"But what they're trying to do is prevent their finances from getting worse in the future when the next flood comes - which it will," he said.

The Tri-Park flood resiliency project is funded by the state's Community Recovery and Revitalization Program, the federal Community Development Block Grant Program, the Flood Resilient Communities Fund, the Vermont Housing & Conservation Board, state homeowner tax credits, and a congressionally directed spending appropriation by U.S. Sens. Bernie Sanders and Peter Welch.

"This is one of the most complex development projects that I've ever been involved in, and I'm not doing the work," said Mary Houghton, a non-resident board member of the co-op for 17 years who has worked in the affordable housing field for 30 years with the Burlington Community Land Trust and Brattleboro Housing Partnerships.

"It's like doing one of those interlocking Chinese puzzles where you have to get all the pieces in place so that it holds together, but until then, you need three hands," she said.

"All the funders have to understand what each other is doing, what their requirements are, and how it's all going to work for it all to happen," Houghton noted, while also noting "how much effort the funders are putting into it to make it work and to coordinate with each other."

"If you're going to do any kind of housing development, you have to be optimistic," she added.

"These projects take years, and people who aren't familiar with them say, 'Well, why can't we just do this?'" Houghton said. "And people are shocked by how much it costs. But, you know, we build roads and bridges that cost gazillions of dollars, and nobody says anything."

A different kind of buyout program

Ridlehoover is working on converting conceptual designs into a final design so that the co-op can get the permits needed to begin the project. He hopes that residents will be in their new homes by the fall of 2024.

He explained that in a typical FEMA buyout program, homeowners receive only a percentage of the appraised value of the home.

"But that doesn't cover the cost of a new home," he said. "And so they're out of luck."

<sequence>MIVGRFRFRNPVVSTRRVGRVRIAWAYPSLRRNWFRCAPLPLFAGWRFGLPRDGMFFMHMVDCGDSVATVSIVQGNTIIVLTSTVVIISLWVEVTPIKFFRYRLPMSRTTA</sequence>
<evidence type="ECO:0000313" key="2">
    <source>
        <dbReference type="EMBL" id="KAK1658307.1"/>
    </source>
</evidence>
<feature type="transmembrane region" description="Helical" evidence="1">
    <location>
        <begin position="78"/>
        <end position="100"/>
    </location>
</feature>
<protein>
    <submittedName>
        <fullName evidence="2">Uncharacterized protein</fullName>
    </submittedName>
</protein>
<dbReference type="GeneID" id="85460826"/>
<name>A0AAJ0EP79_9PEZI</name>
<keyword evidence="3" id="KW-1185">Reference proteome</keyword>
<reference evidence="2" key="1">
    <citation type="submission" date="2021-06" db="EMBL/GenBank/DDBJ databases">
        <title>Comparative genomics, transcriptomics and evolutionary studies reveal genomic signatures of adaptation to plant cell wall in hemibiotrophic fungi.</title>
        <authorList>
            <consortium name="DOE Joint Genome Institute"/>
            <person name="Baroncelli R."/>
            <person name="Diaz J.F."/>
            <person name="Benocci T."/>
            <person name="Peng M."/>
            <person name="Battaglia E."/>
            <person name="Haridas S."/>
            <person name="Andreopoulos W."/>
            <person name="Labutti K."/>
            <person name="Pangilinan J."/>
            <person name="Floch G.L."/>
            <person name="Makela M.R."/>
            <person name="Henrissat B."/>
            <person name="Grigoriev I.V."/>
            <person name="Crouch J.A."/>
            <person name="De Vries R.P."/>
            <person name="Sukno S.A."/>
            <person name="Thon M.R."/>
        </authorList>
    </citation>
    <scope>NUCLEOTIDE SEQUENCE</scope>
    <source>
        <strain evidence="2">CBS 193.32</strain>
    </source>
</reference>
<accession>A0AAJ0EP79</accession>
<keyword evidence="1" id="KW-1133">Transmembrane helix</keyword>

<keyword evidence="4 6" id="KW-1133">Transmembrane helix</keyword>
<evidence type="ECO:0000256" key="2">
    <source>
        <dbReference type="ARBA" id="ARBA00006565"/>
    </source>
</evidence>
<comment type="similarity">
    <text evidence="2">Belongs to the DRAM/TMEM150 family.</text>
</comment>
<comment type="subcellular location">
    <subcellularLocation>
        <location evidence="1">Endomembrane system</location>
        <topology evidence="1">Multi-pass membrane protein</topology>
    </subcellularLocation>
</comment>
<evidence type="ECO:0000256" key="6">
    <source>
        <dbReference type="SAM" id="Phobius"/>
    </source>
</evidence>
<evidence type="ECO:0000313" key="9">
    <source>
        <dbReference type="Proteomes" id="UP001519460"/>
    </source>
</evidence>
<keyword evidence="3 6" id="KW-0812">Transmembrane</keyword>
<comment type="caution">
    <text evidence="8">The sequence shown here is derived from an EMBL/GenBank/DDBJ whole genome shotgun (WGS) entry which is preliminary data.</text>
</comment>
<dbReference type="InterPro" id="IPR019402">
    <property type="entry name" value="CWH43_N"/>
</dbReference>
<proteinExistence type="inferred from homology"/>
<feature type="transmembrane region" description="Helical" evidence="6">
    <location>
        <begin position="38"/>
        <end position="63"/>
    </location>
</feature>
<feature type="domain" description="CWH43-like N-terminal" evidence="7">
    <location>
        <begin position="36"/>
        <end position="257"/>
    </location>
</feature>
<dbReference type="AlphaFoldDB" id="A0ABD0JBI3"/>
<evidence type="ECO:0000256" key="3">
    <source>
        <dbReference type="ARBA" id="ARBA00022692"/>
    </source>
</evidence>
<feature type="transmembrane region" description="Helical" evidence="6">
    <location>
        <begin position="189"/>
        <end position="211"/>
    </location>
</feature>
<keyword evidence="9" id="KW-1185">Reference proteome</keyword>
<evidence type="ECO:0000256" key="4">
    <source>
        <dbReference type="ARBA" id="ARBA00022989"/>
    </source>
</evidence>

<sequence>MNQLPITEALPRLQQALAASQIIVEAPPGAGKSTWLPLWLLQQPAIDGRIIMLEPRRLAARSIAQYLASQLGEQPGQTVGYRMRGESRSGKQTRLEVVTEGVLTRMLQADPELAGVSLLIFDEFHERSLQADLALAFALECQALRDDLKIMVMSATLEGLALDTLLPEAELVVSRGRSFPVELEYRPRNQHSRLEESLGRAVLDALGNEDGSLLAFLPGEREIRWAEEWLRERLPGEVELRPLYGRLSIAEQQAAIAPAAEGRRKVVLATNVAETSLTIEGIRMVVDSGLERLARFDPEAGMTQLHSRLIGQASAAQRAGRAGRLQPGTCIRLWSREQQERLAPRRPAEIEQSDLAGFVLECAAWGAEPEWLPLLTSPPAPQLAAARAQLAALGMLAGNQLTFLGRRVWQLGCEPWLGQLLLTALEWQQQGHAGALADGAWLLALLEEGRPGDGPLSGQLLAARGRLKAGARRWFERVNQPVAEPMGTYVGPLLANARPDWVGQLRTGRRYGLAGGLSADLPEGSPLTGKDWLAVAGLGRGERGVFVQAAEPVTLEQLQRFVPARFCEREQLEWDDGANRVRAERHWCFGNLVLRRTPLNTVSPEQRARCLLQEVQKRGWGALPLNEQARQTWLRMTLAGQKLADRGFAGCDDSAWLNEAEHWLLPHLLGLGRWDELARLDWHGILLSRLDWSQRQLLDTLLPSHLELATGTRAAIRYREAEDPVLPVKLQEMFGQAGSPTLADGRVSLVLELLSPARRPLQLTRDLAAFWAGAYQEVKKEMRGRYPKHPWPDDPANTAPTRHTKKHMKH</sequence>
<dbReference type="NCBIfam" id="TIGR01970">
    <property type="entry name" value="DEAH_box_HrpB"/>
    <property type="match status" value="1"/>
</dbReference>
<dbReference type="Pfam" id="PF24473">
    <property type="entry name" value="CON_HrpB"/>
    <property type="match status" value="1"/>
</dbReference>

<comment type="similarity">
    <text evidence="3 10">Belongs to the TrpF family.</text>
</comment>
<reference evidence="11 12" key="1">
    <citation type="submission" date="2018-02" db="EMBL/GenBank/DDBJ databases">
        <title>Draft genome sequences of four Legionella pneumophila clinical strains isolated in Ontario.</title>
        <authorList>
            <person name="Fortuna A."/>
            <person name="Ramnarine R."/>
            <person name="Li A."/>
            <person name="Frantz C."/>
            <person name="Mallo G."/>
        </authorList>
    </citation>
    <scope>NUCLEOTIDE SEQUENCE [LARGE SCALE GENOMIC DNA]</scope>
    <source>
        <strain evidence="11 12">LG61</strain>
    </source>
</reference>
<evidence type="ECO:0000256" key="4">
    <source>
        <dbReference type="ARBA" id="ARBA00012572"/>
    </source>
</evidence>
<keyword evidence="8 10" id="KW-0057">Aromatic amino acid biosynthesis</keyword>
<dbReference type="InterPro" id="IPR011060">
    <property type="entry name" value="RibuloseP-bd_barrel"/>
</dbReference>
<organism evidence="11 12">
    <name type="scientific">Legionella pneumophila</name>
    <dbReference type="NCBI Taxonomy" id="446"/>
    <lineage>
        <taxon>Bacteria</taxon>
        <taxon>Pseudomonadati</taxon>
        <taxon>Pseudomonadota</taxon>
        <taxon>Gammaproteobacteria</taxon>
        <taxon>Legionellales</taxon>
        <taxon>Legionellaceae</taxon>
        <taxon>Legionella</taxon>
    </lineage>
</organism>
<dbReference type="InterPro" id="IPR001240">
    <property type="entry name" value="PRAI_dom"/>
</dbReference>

The Flood Resilient Communities Fund (FRCF) will close that gap, and that is one of the project's biggest successes, according to Ridlehoover.

"Without FRCF's willingness to engage Tri-Park with project-level funding - how much will it take versus how much does it appraise for? - the residents would not be able to move, and there would be no conservation easement on the floodplain," he said.

"The cost difference between appraisal and 'what it takes' is a five-figure number, but when new multifamily units are going up at $350,000 per unit, pitching in a little extra to be able to also buy an easement seems like a no-brainer to me," Ridlehoover said.

He acknowledged that some state programs that cap buyout offers to the property's appraised value do so in the spirit of fiduciary responsibility of a publicly funded budget.

"But I think that neglects the reality that taxpayers also end up being on the hook for disaster cleanup and the other flood-related issues we're seeing this summer," Ridlehoover added.

Homeowners who don't take advantage of the buyout program will continue to face flood risk - and, potentially, the loss of their homes in a future catastrophe.

Future homes cannot be sited in the floodway.

Losing housing would put a big financial squeeze on the cooperative because fewer households would be paying rent to cover the operating expenses and debt. By stabilizing co-op finances, the project will also stabilize housing for all Tri-Park households.